Route: North Face (snowy early spring conditions, steep ice/snow)

TR #: 83

Category: Washington (HWY 20)        Summit Elev: 9,114 ft *        Rock Type: Gneiss

Partners: Jason Hummel, Kyle Miller

The North Face of Mt. Buckner is not often climbed or skied in the winter or early spring, but if the weather and conditions are right (as they were for us), it makes for a wonderful adventure complete with wallowing, exciting climbing and skiing, thinly bridged crevasses, great views, downclimbing steep ice, basecamp on one of the largest and most beautiful glacier in the Cascades, frigid belays, and lots and lots more fun and memories.

* The SW summit is listed as 9114 ft, which makes it the higher summit relative to the 9112 ft NE summit. However, at some angles - such as from the SW summit - the NE summit actually appears higher. This has been a topic of debate among county high point peakbaggers, since Buckner is the Skagit WA county high point with over 3000' prominence. This debate inspired the creation of a program that employs photo pixel analysis to determine elevations. This program was used to determine that the SW summit of Buckner is indeed 9.6 inches higher than the NE summit (hence, probably closer to 9113 ft than 9114 ft). This is all very fascinating. It would be interesting to do a photo pixel analysis to determine if the SW summit is still the higher one under winter snowcover!

* In this trip report, the text is given on the images, so click on the images for descriptions. *

The Route

The trip took us 2 days. Day 1 involved skinning/snowshoeing into Boston Basin, and getting to Boston Glacier via the Sharkfin Col (which involved a single-rope rappel to get below the bergschrund on the other side). We set up basecamp on the Boston Glacier with a great view of the North Face of Mt. Buckner. Day 2 involved climbing the North Face of Mt. Buckner and then packing up camp and skiing/snowshoeing back to the car. Jason and Kyle skied/snowboarded the North Face while I backed down. On the way out, we chose to use the notch just south of Boston Peak (between Boston and Boston-Sahale col) to get back into Boston Basin.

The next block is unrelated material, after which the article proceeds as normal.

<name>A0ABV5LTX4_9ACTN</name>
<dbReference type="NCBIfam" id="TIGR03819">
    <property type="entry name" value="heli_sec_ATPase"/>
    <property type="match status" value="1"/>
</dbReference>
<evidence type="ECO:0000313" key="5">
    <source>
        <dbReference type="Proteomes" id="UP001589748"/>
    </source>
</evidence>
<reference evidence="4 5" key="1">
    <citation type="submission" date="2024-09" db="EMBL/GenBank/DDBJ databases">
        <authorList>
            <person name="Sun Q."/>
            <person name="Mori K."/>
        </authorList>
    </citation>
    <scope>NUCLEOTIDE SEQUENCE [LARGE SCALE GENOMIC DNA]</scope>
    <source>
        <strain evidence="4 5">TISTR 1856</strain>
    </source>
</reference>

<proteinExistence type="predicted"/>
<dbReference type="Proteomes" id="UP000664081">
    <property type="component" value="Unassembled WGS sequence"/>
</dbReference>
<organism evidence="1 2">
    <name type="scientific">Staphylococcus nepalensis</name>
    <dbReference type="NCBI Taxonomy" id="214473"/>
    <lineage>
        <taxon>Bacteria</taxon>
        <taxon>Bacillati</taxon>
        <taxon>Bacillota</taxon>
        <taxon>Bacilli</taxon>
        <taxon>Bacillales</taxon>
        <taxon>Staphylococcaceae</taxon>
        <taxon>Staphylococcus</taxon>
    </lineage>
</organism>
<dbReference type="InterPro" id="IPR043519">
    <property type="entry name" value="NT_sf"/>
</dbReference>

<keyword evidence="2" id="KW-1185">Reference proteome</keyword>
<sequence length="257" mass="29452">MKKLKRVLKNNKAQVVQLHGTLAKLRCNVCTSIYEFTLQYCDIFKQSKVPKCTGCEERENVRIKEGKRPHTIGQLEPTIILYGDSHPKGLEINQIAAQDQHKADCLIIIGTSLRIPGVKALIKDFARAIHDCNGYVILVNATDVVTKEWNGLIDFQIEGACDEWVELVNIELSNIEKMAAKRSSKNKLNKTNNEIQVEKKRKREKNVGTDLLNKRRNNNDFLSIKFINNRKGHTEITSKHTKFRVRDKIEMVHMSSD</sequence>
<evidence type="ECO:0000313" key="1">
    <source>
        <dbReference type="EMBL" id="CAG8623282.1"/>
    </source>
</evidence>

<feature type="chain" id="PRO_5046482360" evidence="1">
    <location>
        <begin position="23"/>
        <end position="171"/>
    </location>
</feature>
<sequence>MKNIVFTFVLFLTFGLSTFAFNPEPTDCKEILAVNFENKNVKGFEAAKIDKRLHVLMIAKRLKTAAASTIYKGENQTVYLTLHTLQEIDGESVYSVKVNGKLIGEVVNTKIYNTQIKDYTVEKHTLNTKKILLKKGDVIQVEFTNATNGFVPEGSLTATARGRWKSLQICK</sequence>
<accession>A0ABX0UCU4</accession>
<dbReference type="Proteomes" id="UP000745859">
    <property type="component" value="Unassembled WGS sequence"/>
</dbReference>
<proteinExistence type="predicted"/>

Topo map of the route we took.
Route overlay for the North Face of Buckner, early spring conditions.

The Approach

The approach involved skiing/snowshoeing through Boston Basin, going over the Sharkfin Col, and setting up basecamp on Boston Glacier. While crossing the Boston Glacier, Jason punched through a snowbridge and nearly fell into a deep crevasse, but reacted quickly to get his ski stemmed on the opposite lip of the crevasse.
(Photo on right by Jason Hummel.)
(Photo by Jason Hummel.)

The Climb

We climbed the North Face of Mt. Buckner on Day 2. In early spring conditions, the route involves about 1300ft of 40-50° snow. The conditions were great on the way up and the summit views were spectacular. A wind picked up just when we reached the summit, so we did not linger long as we wanted to get down before there was too much wind-loading on the face. Jason and Kyle skied/snowboarded down the North Face in a few minutes, while I backed down in about an hour. It was a fun climb.
(Photo by Jason Hummel.)
360° pano from the SW summit of Buckner. Jason is sitting on the SW summit, and the NE summit is on the left side of the panorama. It was a hazy day, but you can see (from left to right) Logan, NE summit of Buckner, Goode, Booker, the peaks of the Ptarmigan Traverse, and the SW summit of Buckner, among others. Click here to go to my panoramas page to see more panoramas, many of them labeled!

Back to the car

After climbing/skiing the North Face of Buckner, we packed up camp and headed out. We chose to get back to Boston Basin via the notch just south of Boston Peak (between Boston and Boston-Sahale col). It was fun to try a different way out, but in the end it probably took longer because of its high elevation and some icy conditions in the rappel/descent gully on the other side. We got back to the car shortly after dark. What a fun trip!

Jason's TR

To see the adventure through Jason Hummel's lens, here is the link to Jason's TR: